The Netherlands / Monument
American troops were able to enter the still occupied part of evacuated Kerkrade on 5 October 1944 without encountering any resistance. In gratitude to the liberators of the 30th Infantry Division, 'Old Hickory', the returning residents renamed the Ambachtsplein Old Hickory Square in February 1945. A statue of an American soldier has stood in the square as a tribute since 1994.
On 17 September 1944, units of the 30th American Infantry Division liberated the western part of Kerkrade, Spekholzerheide, and Kaalheide. From then on, the frontline ran straight through the mining town, over the railway embankment of the Miljoenenlijntje ('Million railway').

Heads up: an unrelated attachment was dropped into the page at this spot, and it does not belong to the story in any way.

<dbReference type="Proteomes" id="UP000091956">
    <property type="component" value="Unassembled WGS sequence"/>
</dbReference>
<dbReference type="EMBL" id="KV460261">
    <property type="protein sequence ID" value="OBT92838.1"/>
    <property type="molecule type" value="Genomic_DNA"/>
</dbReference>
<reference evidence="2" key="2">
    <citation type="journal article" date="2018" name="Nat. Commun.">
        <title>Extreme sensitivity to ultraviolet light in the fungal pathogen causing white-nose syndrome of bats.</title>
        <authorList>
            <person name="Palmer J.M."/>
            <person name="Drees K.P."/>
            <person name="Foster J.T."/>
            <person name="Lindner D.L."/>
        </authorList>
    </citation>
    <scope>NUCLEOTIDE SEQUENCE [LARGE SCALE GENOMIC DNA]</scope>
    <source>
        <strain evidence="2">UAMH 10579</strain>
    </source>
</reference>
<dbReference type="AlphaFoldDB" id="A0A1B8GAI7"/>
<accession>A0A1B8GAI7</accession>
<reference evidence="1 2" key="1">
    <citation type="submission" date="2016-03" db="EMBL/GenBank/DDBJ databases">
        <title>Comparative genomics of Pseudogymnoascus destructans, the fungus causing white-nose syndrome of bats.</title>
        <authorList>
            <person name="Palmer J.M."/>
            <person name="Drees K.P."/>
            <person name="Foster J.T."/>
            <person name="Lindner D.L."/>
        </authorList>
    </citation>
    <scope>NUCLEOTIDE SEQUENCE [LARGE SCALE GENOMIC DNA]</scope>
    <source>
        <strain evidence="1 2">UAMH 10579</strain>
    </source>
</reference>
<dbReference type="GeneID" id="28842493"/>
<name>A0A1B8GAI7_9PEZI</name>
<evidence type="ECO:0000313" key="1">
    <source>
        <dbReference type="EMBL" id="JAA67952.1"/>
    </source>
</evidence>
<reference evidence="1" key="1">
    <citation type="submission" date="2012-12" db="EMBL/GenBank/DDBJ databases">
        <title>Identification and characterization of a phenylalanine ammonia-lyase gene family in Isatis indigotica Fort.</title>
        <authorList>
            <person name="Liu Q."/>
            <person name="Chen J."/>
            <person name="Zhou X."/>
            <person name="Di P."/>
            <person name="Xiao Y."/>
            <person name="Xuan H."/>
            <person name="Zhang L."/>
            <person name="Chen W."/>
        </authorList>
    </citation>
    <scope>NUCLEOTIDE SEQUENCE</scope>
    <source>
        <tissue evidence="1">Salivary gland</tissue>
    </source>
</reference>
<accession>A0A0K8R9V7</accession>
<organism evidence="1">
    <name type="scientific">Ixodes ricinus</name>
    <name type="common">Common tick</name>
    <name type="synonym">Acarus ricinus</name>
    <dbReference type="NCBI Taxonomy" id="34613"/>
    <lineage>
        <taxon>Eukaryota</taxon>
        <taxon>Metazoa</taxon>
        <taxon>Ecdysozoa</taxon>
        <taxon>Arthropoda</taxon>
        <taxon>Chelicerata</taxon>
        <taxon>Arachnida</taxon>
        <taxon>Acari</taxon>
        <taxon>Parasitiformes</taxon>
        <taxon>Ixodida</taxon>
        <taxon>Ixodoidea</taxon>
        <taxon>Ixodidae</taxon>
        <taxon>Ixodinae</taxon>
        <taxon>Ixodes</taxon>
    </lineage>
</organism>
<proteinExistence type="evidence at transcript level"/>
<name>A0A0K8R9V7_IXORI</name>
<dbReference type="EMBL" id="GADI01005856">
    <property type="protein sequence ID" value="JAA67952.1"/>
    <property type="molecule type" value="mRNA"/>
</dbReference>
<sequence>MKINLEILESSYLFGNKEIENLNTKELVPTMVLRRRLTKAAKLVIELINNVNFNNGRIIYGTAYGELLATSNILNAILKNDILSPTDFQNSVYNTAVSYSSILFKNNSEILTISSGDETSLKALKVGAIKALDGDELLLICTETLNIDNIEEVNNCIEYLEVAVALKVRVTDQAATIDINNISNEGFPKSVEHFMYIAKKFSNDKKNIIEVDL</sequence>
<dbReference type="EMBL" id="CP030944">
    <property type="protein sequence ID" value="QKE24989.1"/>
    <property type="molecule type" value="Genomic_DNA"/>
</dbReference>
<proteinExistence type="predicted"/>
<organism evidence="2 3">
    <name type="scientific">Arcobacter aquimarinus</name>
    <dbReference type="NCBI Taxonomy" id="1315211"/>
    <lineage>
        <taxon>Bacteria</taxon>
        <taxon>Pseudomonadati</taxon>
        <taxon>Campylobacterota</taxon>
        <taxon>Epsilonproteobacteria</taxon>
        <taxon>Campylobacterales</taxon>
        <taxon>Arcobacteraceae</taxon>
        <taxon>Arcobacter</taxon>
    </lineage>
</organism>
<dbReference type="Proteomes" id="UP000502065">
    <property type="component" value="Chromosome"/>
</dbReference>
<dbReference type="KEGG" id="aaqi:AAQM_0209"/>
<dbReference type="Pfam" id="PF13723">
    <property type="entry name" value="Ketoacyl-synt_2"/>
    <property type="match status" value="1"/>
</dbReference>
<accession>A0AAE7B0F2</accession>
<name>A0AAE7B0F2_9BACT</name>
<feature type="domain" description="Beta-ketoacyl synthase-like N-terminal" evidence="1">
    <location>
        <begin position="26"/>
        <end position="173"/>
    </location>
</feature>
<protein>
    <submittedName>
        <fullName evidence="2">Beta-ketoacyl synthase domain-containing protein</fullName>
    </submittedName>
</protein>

German resistance was growing by the day. Aachen was close by, and had to remain in German hands at all costs. Electricity was cut off in some neighbourhoods of the still occupied district, water stopped running from the tap, and food became scarce. The situation became more difficult by the day.
On Sunday 24 September, the German Ortskommandant sent for police chief A. Geeraets and informed him that the eastern part of Kerkrade would have to be evacuated the next day. A sad exodus of 30,000 citizens followed. They had to walk westwards, right through the frontline to liberated territory. Although a temporary ceasefire was agreed, it remained a very risky undertaking. The inhabitants had only just left when the German troops ransacked their abandoned houses.
Old Hickoryplein, Kerkrade